Boxing is a brutal business.
It’s one of, if not the only sport where your status is so dependant on your next result — and one where one mistake can be so emphatically punished.
In boxing you’re only ever as good as your next fight, not the one that’s just come and gone.
Everything hinges on the possibility of the next defeat, the looming spectre of which dogs a fighter’s every foray into the ring.
Tim Tszyu is no different, but right now he is answering those questions as emphatically as any other boxer in the world.
Tszyu’s stunning victory over Dennis Hogan in Newcastle was far from the formality he made it appear.
Hogan, a 32-fight veteran who twice challenged for a world title and probably should have won one of them, has mixed it with world champions.
He could not mix it with Tszyu.
From early in the contest the dispassionate, steely gaze of Tszyu masked any anxiety he might be feeling about the biggest test of his career.
Tszyu’s efficient, upright stance made the busier Hogan appear nervous as he darted about in front of him.
There was more than a little resemblance to the yapping dog pointlessly worrying at the feet of Robert Patrick’s liquid cyborg killer from Terminator 2 as it advanced to cold-heartedly rip its collar from its neck.
The stunningly calm approach to the fight barely wavered throughout, even in the face of potential disaster, underlining just how confident Tszyu is in his ability.
The cut that opened up after an accidental clash of heads in the second round could have derailed even the most experienced competitor.
With blood pooling around Tszyu’s left eye, obscuring the bludgeoning overhand rights coming his way from the canny Irishman, some degree of panic would not have been unreasonable.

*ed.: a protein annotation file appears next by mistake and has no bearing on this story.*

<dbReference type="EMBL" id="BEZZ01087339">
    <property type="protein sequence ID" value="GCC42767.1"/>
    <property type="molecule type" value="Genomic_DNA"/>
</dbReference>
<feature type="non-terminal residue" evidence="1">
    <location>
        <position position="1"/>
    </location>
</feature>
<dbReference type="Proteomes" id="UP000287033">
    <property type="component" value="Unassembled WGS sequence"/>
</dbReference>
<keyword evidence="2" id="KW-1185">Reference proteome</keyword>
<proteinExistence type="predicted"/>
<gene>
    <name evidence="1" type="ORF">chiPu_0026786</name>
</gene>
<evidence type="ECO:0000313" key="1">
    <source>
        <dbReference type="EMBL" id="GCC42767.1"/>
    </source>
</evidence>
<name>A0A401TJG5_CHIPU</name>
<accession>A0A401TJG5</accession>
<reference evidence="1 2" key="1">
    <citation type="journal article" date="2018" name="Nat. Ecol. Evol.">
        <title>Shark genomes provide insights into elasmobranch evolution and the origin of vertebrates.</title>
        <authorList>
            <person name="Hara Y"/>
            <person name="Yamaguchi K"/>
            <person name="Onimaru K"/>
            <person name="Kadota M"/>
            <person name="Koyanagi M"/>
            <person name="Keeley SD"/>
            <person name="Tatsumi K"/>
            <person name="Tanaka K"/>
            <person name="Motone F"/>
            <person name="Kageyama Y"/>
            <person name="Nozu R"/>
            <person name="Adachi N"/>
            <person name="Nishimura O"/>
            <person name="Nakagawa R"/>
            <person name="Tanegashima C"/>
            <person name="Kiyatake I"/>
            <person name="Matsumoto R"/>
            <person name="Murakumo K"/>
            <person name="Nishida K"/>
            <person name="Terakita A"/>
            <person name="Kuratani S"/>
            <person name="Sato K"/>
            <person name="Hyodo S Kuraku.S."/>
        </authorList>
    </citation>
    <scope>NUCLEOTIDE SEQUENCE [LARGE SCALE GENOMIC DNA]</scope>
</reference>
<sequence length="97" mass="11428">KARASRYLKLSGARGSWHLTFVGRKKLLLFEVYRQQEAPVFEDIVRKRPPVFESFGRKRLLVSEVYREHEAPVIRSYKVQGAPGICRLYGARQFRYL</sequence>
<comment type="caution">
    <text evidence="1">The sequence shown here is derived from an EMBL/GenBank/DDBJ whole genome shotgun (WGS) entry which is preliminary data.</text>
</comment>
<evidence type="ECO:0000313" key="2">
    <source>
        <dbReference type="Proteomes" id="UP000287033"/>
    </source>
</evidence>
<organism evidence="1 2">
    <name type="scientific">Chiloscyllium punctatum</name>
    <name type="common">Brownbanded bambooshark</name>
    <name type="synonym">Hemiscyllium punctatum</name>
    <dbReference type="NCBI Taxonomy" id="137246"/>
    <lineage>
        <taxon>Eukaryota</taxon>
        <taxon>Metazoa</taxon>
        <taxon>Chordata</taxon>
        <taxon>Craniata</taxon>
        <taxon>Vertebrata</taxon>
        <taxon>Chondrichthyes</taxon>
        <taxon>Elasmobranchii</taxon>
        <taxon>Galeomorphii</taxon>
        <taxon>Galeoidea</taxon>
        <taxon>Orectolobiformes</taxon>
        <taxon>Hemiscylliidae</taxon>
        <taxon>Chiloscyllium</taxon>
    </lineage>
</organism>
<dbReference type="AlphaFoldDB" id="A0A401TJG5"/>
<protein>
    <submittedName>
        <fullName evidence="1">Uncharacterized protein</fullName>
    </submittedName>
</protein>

But panic is not in Tszyu’s DNA. He fights without fear.
Calmly and methodically, his team went to work in the corner, stemming the bleeding as best they could.
That the bleeding continued did not appear to phase Tszyu at as he went to work in the ring.
Reports all week had told of Tszyu dropping sparing partners to their knees with well-aimed body shots.
It did not take long for Tszyu to pummel Hogan’s liver with punishing blows that visibly caused the Irishman to wilt in front of him, sapping him of energy.
It wasn’t just the accuracy, but the power Tszyu was able to generate, connecting with Hogan’s vulnerable flesh with thunderous impunity.
This was a wounded Tszyu — he needed to earn a stoppage and earn one quickly, so isolated a weakness that his increasingly muscular frame can brutally exploited.
That Tszyu could respond to a challenge, and answer it just as emphatically as he has accounted for all his other opponents in recent times, outlines just how far he has come, showing where he could yet go.
Tszyu’s next level should be for the WBO world title.
The complication is that Brian Castaño, holder of the WBO belt, wants to unify the division against Jermell Charlo, who holds the other three recognised belts.
So where does that leave Tszyu?
Probably scouring the rankings for another worthy opponent.
There will likely be clamour for an all-Australian fight against Michael Zarafa, but Tszyu has clearly left Zarafa behind, despite the 28-4 man demanding otherwise.
The only chance of there being a Zerafa grudge match would be to keep Tszyu sharp while the scene above him sorts itself out — and the absence of any other opponents willing to come to Australia.
But Tszyu should not be thinking about Australia right now.
He should be casting his gaze further afield, to challenging those top-10 ranked fighters like British fighter Liam Smith, or Russian pair Bakhram Murtazaliev and Magomed Kurbanov.
Tszyu can afford to look forwards now, and dream of titles.